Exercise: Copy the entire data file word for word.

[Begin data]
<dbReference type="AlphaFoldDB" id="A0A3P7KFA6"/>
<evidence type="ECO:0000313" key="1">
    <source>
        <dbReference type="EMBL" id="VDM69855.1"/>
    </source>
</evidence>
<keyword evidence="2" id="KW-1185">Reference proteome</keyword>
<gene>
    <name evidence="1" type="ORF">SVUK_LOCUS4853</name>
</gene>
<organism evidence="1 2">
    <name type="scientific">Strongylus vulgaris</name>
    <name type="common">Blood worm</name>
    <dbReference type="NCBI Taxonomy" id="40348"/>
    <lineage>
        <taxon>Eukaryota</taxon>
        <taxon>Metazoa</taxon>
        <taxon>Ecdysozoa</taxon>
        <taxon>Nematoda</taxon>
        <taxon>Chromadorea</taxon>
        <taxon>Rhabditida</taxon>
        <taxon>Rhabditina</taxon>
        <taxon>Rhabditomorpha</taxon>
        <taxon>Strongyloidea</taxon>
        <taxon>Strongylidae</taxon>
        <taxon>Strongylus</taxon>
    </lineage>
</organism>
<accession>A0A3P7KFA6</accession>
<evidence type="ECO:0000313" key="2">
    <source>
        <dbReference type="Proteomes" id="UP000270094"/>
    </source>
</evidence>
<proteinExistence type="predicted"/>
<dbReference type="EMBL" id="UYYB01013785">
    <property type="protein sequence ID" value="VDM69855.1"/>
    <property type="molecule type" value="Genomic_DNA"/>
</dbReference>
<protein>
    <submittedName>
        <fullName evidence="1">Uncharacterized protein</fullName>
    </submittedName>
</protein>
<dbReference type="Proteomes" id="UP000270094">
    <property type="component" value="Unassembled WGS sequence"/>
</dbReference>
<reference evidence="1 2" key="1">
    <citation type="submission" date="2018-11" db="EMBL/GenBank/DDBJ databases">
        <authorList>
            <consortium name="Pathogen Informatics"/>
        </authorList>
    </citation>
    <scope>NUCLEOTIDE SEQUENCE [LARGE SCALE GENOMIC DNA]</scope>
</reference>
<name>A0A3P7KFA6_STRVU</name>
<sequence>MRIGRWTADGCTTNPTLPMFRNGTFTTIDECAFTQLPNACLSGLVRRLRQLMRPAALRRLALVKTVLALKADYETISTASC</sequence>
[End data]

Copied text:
<dbReference type="AlphaFoldDB" id="A0A3P7KFA6"/>
<evidence type="ECO:0000313" key="1">
    <source>
        <dbReference type="EMBL" id="VDM69855.1"/>
    </source>
</evidence>
<keyword evidence="2" id="KW-1185">Reference proteome</keyword>
<gene>
    <name evidence="1" type="ORF">SVUK_LOCUS4853</name>
</gene>
<organism evidence="1 2">
    <name type="scientific">Strongylus vulgaris</name>
    <name type="common">Blood worm</name>
    <dbReference type="NCBI Taxonomy" id="40348"/>
    <lineage>
        <taxon>Eukaryota</taxon>
        <taxon>Metazoa</taxon>
        <taxon>Ecdysozoa</taxon>
        <taxon>Nematoda</taxon>
        <taxon>Chromadorea</taxon>
        <taxon>Rhabditida</taxon>
        <taxon>Rhabditina</taxon>
        <taxon>Rhabditomorpha</taxon>
        <taxon>Strongyloidea</taxon>
        <taxon>Strongylidae</taxon>
        <taxon>Strongylus</taxon>
    </lineage>
</organism>
<accession>A0A3P7KFA6</accession>
<evidence type="ECO:0000313" key="2">
    <source>
        <dbReference type="Proteomes" id="UP000270094"/>
    </source>
</evidence>
<proteinExistence type="predicted"/>
<dbReference type="EMBL" id="UYYB01013785">
    <property type="protein sequence ID" value="VDM69855.1"/>
    <property type="molecule type" value="Genomic_DNA"/>
</dbReference>
<protein>
    <submittedName>
        <fullName evidence="1">Uncharacterized protein</fullName>
    </submittedName>
</protein>
<dbReference type="Proteomes" id="UP000270094">
    <property type="component" value="Unassembled WGS sequence"/>
</dbReference>
<reference evidence="1 2" key="1">
    <citation type="submission" date="2018-11" db="EMBL/GenBank/DDBJ databases">
        <authorList>
            <consortium name="Pathogen Informatics"/>
        </authorList>
    </citation>
    <scope>NUCLEOTIDE SEQUENCE [LARGE SCALE GENOMIC DNA]</scope>
</reference>
<name>A0A3P7KFA6_STRVU</name>
<sequence>MRIGRWTADGCTTNPTLPMFRNGTFTTIDECAFTQLPNACLSGLVRRLRQLMRPAALRRLALVKTVLALKADYETISTASC</sequence>